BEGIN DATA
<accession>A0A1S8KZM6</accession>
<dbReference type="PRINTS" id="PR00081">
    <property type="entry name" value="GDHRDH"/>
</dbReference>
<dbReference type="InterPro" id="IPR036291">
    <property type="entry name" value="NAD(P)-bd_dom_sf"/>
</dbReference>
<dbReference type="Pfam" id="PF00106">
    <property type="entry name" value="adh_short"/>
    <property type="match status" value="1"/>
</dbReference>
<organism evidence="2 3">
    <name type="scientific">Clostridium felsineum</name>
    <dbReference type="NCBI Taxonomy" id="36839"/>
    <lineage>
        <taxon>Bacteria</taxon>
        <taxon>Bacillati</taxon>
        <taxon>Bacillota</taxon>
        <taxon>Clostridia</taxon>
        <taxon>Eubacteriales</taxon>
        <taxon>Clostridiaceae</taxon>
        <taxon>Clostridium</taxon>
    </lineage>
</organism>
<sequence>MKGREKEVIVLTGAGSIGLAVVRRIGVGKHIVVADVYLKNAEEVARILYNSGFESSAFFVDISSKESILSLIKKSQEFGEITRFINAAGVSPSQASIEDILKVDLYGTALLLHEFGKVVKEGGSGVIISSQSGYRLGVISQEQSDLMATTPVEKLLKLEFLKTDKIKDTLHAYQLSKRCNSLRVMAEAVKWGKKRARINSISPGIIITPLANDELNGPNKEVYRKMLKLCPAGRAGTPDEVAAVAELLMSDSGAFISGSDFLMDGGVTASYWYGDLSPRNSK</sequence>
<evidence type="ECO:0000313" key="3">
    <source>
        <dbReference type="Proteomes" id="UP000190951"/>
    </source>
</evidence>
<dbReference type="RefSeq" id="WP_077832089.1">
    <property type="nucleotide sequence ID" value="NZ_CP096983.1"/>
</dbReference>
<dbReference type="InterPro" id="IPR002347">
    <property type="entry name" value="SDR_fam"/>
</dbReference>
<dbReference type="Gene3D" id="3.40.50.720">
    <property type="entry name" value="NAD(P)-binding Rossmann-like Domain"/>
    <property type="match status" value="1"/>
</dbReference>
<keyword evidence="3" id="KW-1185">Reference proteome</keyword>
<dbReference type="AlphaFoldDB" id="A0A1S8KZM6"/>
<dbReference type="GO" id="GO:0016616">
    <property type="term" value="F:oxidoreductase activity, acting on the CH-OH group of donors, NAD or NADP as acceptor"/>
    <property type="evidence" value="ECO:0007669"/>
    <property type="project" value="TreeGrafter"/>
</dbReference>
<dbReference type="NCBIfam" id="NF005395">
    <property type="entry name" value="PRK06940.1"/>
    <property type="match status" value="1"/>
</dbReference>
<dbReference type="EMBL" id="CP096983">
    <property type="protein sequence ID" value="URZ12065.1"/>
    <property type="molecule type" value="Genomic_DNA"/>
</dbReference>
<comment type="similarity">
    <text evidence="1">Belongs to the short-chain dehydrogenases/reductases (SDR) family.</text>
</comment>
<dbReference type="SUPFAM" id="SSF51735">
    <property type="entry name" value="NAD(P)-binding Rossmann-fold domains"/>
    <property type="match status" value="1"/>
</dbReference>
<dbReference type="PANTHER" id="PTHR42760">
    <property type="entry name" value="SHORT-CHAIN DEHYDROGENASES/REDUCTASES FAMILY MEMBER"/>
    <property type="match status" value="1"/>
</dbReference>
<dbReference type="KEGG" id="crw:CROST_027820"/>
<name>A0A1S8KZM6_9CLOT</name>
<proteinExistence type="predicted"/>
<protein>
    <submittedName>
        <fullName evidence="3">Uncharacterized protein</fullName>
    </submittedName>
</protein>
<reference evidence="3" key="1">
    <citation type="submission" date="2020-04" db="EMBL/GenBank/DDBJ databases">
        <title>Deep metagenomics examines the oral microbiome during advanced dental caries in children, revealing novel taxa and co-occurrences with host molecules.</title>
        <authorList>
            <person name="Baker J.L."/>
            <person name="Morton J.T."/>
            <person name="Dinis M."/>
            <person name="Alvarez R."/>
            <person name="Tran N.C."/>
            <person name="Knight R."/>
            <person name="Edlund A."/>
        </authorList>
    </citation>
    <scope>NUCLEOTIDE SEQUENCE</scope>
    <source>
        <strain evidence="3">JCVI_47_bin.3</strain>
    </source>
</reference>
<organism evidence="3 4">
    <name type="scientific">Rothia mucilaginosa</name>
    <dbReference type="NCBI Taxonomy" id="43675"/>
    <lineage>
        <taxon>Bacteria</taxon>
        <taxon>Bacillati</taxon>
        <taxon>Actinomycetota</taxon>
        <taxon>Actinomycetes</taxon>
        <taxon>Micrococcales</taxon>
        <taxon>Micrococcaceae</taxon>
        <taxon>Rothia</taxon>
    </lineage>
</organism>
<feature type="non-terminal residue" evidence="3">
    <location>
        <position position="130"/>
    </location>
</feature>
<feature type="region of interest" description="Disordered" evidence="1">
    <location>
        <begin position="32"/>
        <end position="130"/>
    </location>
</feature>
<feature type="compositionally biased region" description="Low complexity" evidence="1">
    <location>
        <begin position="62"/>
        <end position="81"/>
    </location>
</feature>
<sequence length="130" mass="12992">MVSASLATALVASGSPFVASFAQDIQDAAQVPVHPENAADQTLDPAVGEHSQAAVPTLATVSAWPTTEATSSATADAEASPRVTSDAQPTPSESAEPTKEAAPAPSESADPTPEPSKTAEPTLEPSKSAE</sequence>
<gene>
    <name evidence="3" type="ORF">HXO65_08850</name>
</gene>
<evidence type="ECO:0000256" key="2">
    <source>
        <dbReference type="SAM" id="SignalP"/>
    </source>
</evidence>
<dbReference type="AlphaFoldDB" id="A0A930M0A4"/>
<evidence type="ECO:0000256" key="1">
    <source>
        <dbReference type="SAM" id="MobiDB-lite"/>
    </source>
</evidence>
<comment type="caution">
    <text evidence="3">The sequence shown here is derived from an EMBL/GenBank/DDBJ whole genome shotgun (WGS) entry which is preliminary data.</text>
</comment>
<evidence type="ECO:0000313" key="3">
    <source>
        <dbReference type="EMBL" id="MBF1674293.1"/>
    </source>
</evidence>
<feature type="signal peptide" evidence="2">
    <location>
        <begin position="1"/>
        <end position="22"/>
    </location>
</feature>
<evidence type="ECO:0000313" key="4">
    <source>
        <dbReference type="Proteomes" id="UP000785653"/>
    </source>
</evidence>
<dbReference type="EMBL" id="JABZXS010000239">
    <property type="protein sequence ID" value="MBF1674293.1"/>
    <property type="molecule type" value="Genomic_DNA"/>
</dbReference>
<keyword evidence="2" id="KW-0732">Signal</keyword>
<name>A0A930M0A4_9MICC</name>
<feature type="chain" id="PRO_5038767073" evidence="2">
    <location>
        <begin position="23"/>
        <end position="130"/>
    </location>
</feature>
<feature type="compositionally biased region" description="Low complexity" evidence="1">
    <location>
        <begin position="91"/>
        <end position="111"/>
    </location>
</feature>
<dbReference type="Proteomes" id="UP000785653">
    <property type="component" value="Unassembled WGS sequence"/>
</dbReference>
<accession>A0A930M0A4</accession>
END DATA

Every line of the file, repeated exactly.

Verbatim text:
<accession>A0A1S8KZM6</accession>
<dbReference type="PRINTS" id="PR00081">
    <property type="entry name" value="GDHRDH"/>
</dbReference>
<dbReference type="InterPro" id="IPR036291">
    <property type="entry name" value="NAD(P)-bd_dom_sf"/>
</dbReference>
<dbReference type="Pfam" id="PF00106">
    <property type="entry name" value="adh_short"/>
    <property type="match status" value="1"/>
</dbReference>
<organism evidence="2 3">
    <name type="scientific">Clostridium felsineum</name>
    <dbReference type="NCBI Taxonomy" id="36839"/>
    <lineage>
        <taxon>Bacteria</taxon>
        <taxon>Bacillati</taxon>
        <taxon>Bacillota</taxon>
        <taxon>Clostridia</taxon>
        <taxon>Eubacteriales</taxon>
        <taxon>Clostridiaceae</taxon>
        <taxon>Clostridium</taxon>
    </lineage>
</organism>
<sequence>MKGREKEVIVLTGAGSIGLAVVRRIGVGKHIVVADVYLKNAEEVARILYNSGFESSAFFVDISSKESILSLIKKSQEFGEITRFINAAGVSPSQASIEDILKVDLYGTALLLHEFGKVVKEGGSGVIISSQSGYRLGVISQEQSDLMATTPVEKLLKLEFLKTDKIKDTLHAYQLSKRCNSLRVMAEAVKWGKKRARINSISPGIIITPLANDELNGPNKEVYRKMLKLCPAGRAGTPDEVAAVAELLMSDSGAFISGSDFLMDGGVTASYWYGDLSPRNSK</sequence>
<evidence type="ECO:0000313" key="3">
    <source>
        <dbReference type="Proteomes" id="UP000190951"/>
    </source>
</evidence>
<dbReference type="RefSeq" id="WP_077832089.1">
    <property type="nucleotide sequence ID" value="NZ_CP096983.1"/>
</dbReference>
<dbReference type="InterPro" id="IPR002347">
    <property type="entry name" value="SDR_fam"/>
</dbReference>
<dbReference type="Gene3D" id="3.40.50.720">
    <property type="entry name" value="NAD(P)-binding Rossmann-like Domain"/>
    <property type="match status" value="1"/>
</dbReference>
<keyword evidence="3" id="KW-1185">Reference proteome</keyword>
<dbReference type="AlphaFoldDB" id="A0A1S8KZM6"/>
<dbReference type="GO" id="GO:0016616">
    <property type="term" value="F:oxidoreductase activity, acting on the CH-OH group of donors, NAD or NADP as acceptor"/>
    <property type="evidence" value="ECO:0007669"/>
    <property type="project" value="TreeGrafter"/>
</dbReference>
<dbReference type="NCBIfam" id="NF005395">
    <property type="entry name" value="PRK06940.1"/>
    <property type="match status" value="1"/>
</dbReference>
<dbReference type="EMBL" id="CP096983">
    <property type="protein sequence ID" value="URZ12065.1"/>
    <property type="molecule type" value="Genomic_DNA"/>
</dbReference>
<comment type="similarity">
    <text evidence="1">Belongs to the short-chain dehydrogenases/reductases (SDR) family.</text>
</comment>
<dbReference type="SUPFAM" id="SSF51735">
    <property type="entry name" value="NAD(P)-binding Rossmann-fold domains"/>
    <property type="match status" value="1"/>
</dbReference>
<dbReference type="PANTHER" id="PTHR42760">
    <property type="entry name" value="SHORT-CHAIN DEHYDROGENASES/REDUCTASES FAMILY MEMBER"/>
    <property type="match status" value="1"/>
</dbReference>
<dbReference type="KEGG" id="crw:CROST_027820"/>
<name>A0A1S8KZM6_9CLOT</name>
<proteinExistence type="predicted"/>
<protein>
    <submittedName>
        <fullName evidence="3">Uncharacterized protein</fullName>
    </submittedName>
</protein>
<reference evidence="3" key="1">
    <citation type="submission" date="2020-04" db="EMBL/GenBank/DDBJ databases">
        <title>Deep metagenomics examines the oral microbiome during advanced dental caries in children, revealing novel taxa and co-occurrences with host molecules.</title>
        <authorList>
            <person name="Baker J.L."/>
            <person name="Morton J.T."/>
            <person name="Dinis M."/>
            <person name="Alvarez R."/>
            <person name="Tran N.C."/>
            <person name="Knight R."/>
            <person name="Edlund A."/>
        </authorList>
    </citation>
    <scope>NUCLEOTIDE SEQUENCE</scope>
    <source>
        <strain evidence="3">JCVI_47_bin.3</strain>
    </source>
</reference>
<organism evidence="3 4">
    <name type="scientific">Rothia mucilaginosa</name>
    <dbReference type="NCBI Taxonomy" id="43675"/>
    <lineage>
        <taxon>Bacteria</taxon>
        <taxon>Bacillati</taxon>
        <taxon>Actinomycetota</taxon>
        <taxon>Actinomycetes</taxon>
        <taxon>Micrococcales</taxon>
        <taxon>Micrococcaceae</taxon>
        <taxon>Rothia</taxon>
    </lineage>
</organism>
<feature type="non-terminal residue" evidence="3">
    <location>
        <position position="130"/>
    </location>
</feature>
<feature type="region of interest" description="Disordered" evidence="1">
    <location>
        <begin position="32"/>
        <end position="130"/>
    </location>
</feature>
<feature type="compositionally biased region" description="Low complexity" evidence="1">
    <location>
        <begin position="62"/>
        <end position="81"/>
    </location>
</feature>
<sequence length="130" mass="12992">MVSASLATALVASGSPFVASFAQDIQDAAQVPVHPENAADQTLDPAVGEHSQAAVPTLATVSAWPTTEATSSATADAEASPRVTSDAQPTPSESAEPTKEAAPAPSESADPTPEPSKTAEPTLEPSKSAE</sequence>
<gene>
    <name evidence="3" type="ORF">HXO65_08850</name>
</gene>
<evidence type="ECO:0000256" key="2">
    <source>
        <dbReference type="SAM" id="SignalP"/>
    </source>
</evidence>
<dbReference type="AlphaFoldDB" id="A0A930M0A4"/>
<evidence type="ECO:0000256" key="1">
    <source>
        <dbReference type="SAM" id="MobiDB-lite"/>
    </source>
</evidence>
<comment type="caution">
    <text evidence="3">The sequence shown here is derived from an EMBL/GenBank/DDBJ whole genome shotgun (WGS) entry which is preliminary data.</text>
</comment>
<evidence type="ECO:0000313" key="3">
    <source>
        <dbReference type="EMBL" id="MBF1674293.1"/>
    </source>
</evidence>
<feature type="signal peptide" evidence="2">
    <location>
        <begin position="1"/>
        <end position="22"/>
    </location>
</feature>
<evidence type="ECO:0000313" key="4">
    <source>
        <dbReference type="Proteomes" id="UP000785653"/>
    </source>
</evidence>
<dbReference type="EMBL" id="JABZXS010000239">
    <property type="protein sequence ID" value="MBF1674293.1"/>
    <property type="molecule type" value="Genomic_DNA"/>
</dbReference>
<keyword evidence="2" id="KW-0732">Signal</keyword>
<name>A0A930M0A4_9MICC</name>
<feature type="chain" id="PRO_5038767073" evidence="2">
    <location>
        <begin position="23"/>
        <end position="130"/>
    </location>
</feature>
<feature type="compositionally biased region" description="Low complexity" evidence="1">
    <location>
        <begin position="91"/>
        <end position="111"/>
    </location>
</feature>
<dbReference type="Proteomes" id="UP000785653">
    <property type="component" value="Unassembled WGS sequence"/>
</dbReference>
<accession>A0A930M0A4</accession>